I’ve never really done any barbel fishing on the River Lea. I had a bit of a go towards the end of last season on Kings Weir but to be fair that was a bit of a baptism of fire. The stock levels are low and the fish are very tricky indeed. In August of 2017 I decided that I needed to target a part of the river that offered me a better chance of a fish or two – before then returning to Kings Weir or Fishers Green once I’ve gained a bit more experience this this awesome creature.
The Upper Lea and the Lower Lea are like two different rivers. The Upper Lea, particularly for barbel, is much more prolific with many more fish, however what the Lower Lea lacked in quantity it certainly made up for in terms of quality – throwing up the odd monster (16lb+ barbel and 8lb+ chub are caught pretty much each year). I spent ages researching and wandering the Upper Lea to find spots which I eventually did and decided to target those.
Above: Initially I decided to feed 6mm and 8mm pellets and fish a pre-drilled pellet on the hair
My first couple of trips were a disaster. A steady stream of pellets were being fed and I could see barbel in my swim. They weren’t big, maybe 4 or 5lb and so I went in with what I thought was balanced tackle given what was in front of me. I sat on the floor behind my rod. The rod tip hooped round at lightening speed, I grabbed the rod as a fish powered off down the river. The power of this thing was extraordinary! The rod sprang back as the line parted – I was left in complete disbelief. I was fishing an 8lb hook length and a size 8 Drennon hook – it clearly wasn’t up to the job.
So, I beefed up the hook length and within an hour the rod hooped round again. I grabbed the rod and was able to apply a bit more power now that I’d stepped up to a 12lb hook length but again the rod sprang back! Jeez! This time it had straighten the hook! It was then that I’d learnt my first lesson – these fish are immensely quick and powerful for their size. You can’t mess about when it comes to fishing fairly tight swims like this – I went away and returned a few days later with the right gear for the job.
Above: Tough gear and immediate success. My first barbel from the upper.
Above: Proper barbel hooks. Thick, strong, size 8 hooks – no more messing about!
Once I’d got the rigs right the fish started coming regularly. Still only small but they were fantastic fun. The speed of them was crazy, especially these smaller ones – they were like rockets. Another change I had made was to touch ledger. They were so fast. They were going too far down river by the time I’d picked up the rod when fishing in the conventional manner and so touch ledgering meant that I could react so much more quickly.
Above: Another stunning little barbel from the river lea.
Above: Was catching a few each session by now. Not bad considering my sessions were never more than a few hours long.
The odd bigger fish started to visit the swim. Occasionally one appeared that was twice the size of the others, which got the old heart racing.
Above: Getting bigger – still only about 5lb but starting to see the odd biggie.
Above: The business end of a barbel of around 6lb – 7lb.
By now I’d switched to fishing with Krill dumbell boilies for no reason really. They stayed on the hair better and I could wrap them in paste.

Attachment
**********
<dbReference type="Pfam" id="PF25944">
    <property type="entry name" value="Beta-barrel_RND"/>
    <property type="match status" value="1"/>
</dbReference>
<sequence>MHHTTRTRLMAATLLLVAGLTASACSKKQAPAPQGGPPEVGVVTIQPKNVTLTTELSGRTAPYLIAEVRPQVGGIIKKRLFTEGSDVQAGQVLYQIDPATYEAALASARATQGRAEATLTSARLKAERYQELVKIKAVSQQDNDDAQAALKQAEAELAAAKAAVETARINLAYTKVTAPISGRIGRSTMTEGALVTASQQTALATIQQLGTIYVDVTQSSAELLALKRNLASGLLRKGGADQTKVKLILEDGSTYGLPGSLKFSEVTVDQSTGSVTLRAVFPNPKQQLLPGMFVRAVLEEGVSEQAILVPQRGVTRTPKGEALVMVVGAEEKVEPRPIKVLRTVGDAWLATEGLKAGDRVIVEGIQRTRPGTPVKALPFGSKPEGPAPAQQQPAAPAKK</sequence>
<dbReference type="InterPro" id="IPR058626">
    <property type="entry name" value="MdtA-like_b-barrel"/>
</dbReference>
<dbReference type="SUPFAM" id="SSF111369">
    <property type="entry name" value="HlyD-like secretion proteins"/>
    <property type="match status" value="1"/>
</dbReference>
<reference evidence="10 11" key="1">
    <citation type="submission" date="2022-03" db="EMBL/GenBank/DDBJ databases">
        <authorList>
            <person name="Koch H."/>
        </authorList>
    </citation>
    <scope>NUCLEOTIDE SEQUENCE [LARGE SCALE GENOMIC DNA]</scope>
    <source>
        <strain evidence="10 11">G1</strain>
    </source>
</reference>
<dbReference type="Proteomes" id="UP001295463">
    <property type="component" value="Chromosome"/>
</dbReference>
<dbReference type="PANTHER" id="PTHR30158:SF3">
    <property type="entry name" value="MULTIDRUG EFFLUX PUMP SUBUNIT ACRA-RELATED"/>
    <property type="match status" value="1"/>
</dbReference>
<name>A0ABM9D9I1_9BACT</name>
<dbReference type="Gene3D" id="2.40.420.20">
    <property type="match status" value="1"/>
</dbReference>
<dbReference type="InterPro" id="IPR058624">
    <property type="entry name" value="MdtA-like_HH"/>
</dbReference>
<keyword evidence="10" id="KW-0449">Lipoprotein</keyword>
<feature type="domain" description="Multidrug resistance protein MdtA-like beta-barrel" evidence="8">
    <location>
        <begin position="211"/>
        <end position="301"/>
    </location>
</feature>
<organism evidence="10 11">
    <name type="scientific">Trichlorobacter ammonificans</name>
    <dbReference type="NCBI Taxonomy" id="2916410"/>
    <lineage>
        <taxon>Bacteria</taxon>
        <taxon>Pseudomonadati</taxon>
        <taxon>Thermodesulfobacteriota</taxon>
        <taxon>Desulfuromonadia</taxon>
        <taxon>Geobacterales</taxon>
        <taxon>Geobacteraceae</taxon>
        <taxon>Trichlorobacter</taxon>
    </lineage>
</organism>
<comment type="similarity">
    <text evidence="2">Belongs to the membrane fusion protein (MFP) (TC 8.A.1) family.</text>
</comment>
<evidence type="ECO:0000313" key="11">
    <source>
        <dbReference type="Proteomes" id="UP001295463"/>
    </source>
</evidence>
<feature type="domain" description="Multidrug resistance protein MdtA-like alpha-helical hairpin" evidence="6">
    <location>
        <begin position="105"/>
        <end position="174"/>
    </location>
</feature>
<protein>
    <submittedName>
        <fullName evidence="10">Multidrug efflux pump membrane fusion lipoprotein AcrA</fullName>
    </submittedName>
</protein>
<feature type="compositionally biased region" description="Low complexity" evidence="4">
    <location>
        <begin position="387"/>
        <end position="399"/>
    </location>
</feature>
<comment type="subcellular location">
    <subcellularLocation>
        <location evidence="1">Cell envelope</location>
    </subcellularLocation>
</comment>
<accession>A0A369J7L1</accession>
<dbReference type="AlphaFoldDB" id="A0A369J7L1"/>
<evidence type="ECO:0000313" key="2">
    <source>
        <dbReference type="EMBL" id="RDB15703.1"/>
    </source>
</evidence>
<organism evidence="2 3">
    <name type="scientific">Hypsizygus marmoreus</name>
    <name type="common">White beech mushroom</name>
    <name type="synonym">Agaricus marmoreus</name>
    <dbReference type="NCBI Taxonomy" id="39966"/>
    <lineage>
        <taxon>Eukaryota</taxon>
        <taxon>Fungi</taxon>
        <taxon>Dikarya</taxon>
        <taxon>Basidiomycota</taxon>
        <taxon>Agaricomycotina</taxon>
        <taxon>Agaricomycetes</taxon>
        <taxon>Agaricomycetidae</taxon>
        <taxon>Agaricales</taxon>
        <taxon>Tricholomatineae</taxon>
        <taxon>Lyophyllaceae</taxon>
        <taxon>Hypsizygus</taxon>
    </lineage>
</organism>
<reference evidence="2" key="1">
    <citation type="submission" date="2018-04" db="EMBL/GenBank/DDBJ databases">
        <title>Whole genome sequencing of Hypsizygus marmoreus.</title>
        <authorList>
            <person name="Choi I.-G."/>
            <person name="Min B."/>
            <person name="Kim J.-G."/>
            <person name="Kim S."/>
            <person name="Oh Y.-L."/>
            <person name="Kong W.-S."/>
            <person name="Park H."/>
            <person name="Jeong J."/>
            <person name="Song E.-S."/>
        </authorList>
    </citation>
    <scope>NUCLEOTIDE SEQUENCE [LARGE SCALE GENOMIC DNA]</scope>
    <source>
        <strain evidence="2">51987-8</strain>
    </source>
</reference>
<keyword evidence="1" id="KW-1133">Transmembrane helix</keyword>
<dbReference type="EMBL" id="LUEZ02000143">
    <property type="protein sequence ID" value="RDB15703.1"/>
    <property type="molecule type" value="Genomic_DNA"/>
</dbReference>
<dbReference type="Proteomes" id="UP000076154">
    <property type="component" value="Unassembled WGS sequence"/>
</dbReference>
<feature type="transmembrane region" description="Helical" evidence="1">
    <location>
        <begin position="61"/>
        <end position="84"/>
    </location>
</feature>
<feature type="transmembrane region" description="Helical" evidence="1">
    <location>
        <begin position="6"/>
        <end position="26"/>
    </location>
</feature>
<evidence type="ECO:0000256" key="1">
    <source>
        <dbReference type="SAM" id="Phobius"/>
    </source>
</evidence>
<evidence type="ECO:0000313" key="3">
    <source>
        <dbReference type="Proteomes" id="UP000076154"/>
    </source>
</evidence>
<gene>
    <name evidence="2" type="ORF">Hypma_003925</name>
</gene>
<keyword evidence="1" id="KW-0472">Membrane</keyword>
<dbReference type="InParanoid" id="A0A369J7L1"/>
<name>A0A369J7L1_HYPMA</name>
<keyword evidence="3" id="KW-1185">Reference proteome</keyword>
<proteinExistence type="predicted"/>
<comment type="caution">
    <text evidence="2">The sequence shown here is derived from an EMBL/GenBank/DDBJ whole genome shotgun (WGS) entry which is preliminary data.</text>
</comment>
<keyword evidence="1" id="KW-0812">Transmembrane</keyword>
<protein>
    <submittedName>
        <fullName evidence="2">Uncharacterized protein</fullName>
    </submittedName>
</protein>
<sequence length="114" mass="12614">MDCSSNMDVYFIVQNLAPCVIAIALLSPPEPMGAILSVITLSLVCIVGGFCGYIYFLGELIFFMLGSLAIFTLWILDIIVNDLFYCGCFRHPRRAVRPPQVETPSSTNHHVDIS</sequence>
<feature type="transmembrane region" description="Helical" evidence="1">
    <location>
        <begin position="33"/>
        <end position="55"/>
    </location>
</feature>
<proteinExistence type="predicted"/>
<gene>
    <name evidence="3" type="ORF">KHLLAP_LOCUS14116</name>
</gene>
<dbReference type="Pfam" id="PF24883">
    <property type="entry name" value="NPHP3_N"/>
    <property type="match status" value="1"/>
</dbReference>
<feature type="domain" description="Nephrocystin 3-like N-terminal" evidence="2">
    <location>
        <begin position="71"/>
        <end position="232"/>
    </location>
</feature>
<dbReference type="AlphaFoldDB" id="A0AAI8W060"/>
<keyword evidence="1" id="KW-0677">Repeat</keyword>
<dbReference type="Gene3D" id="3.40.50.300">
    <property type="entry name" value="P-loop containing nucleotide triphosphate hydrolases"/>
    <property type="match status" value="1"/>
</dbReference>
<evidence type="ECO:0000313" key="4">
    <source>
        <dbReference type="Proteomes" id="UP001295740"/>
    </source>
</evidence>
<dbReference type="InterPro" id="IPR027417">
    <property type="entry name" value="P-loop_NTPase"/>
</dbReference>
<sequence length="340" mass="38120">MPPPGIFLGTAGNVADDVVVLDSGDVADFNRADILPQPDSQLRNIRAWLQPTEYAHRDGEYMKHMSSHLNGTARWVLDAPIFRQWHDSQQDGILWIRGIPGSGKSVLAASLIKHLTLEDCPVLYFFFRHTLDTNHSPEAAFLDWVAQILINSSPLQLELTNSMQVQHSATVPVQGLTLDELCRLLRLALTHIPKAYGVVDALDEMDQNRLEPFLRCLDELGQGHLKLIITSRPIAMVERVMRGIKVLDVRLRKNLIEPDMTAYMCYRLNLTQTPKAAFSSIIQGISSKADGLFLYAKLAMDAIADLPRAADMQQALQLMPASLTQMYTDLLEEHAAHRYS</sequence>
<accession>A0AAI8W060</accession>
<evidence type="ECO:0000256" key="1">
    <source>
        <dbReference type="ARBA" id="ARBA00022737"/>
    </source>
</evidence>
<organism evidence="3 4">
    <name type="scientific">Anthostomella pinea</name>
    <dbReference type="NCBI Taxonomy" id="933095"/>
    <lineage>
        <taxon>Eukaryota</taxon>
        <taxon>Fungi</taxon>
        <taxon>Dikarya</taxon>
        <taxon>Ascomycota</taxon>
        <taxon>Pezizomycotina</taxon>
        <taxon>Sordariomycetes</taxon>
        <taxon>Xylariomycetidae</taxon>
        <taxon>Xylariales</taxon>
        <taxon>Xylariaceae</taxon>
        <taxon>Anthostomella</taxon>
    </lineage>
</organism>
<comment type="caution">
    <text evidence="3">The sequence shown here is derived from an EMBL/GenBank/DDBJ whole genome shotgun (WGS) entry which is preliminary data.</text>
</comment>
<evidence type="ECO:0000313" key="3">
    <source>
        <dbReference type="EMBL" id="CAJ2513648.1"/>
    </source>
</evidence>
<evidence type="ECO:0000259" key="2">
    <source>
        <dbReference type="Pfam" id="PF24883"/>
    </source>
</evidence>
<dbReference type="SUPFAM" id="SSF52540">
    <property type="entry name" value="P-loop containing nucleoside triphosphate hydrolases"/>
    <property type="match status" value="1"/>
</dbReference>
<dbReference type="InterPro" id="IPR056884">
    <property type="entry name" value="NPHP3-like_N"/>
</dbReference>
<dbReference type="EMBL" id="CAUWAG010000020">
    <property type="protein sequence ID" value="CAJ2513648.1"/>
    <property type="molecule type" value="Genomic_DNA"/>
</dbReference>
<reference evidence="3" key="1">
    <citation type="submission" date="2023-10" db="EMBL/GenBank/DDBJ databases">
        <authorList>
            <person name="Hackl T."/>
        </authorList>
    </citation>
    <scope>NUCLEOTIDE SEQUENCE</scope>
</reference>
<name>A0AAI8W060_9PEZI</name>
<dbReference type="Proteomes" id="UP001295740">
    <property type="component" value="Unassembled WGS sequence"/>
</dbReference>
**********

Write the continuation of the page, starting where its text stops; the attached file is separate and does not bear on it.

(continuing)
Above: The – built for power.
The pellet hook baits were picking up quite a few chub along the way and so I switched to dumbell boilies which helped catch fewer chub.
Above: Plenty of chub along the way.
It was coming towards the end of August. I knew that would be switching my attention to something else at the end of the month. I felt that I was getting closer to something a bit bigger. My target was a double figured fish which would be awesome.
Above: Another 7lb+ fish which I saw pick up the hook bait!
Above: Back she goes.
Towards the end of August I was standing in the bushes as usual – barbel fishing on the River Lea, touch ledgering, when a much bigger fish entered the swim. It was definitely twice the size of anything else and it looked to be a double figured fish. The fish was feeding very confidently and I was tracking it’s path. It was not as tight to the trees as the other fish which comes as a surprise, so I placed my bait where I think I had the best chance.
Bang! The rod was almost ripped out my hands. I immediately saw the fish roll and I could see it was the big one. Whilst it was more powerful it was not actually as fast as the smaller fish. It headed off under the trees but from previous fish I know it’s quite clear under there – you’re OK as long as you keep your rod tip very low whilst playing the fish. After a few more powerful runs I manage to pull the fish from out of the tree. It looks big in the clear, shallow water. I pull it over the net and it goes in first time – buzzing!
Above: Was so please with this. What a fish. Not my double at 8lb 2oz but I couldn’t care less.
Above: At last, my first ‘proper barbel’.
A couple more sessions were squeezed in before the month ended. On one of these I hooked a really nice carp but simple couldn’t stop it which I was gutted about. September started and as was going to try and get a decent carp from the river and maybe start to pester a few perch.
I was barbel fishing on the River Lea on a series of short sessions throughout August and had a great time. I didn’t get my double but I do feel much more prepared to take on the Lower Lea. Watch this space.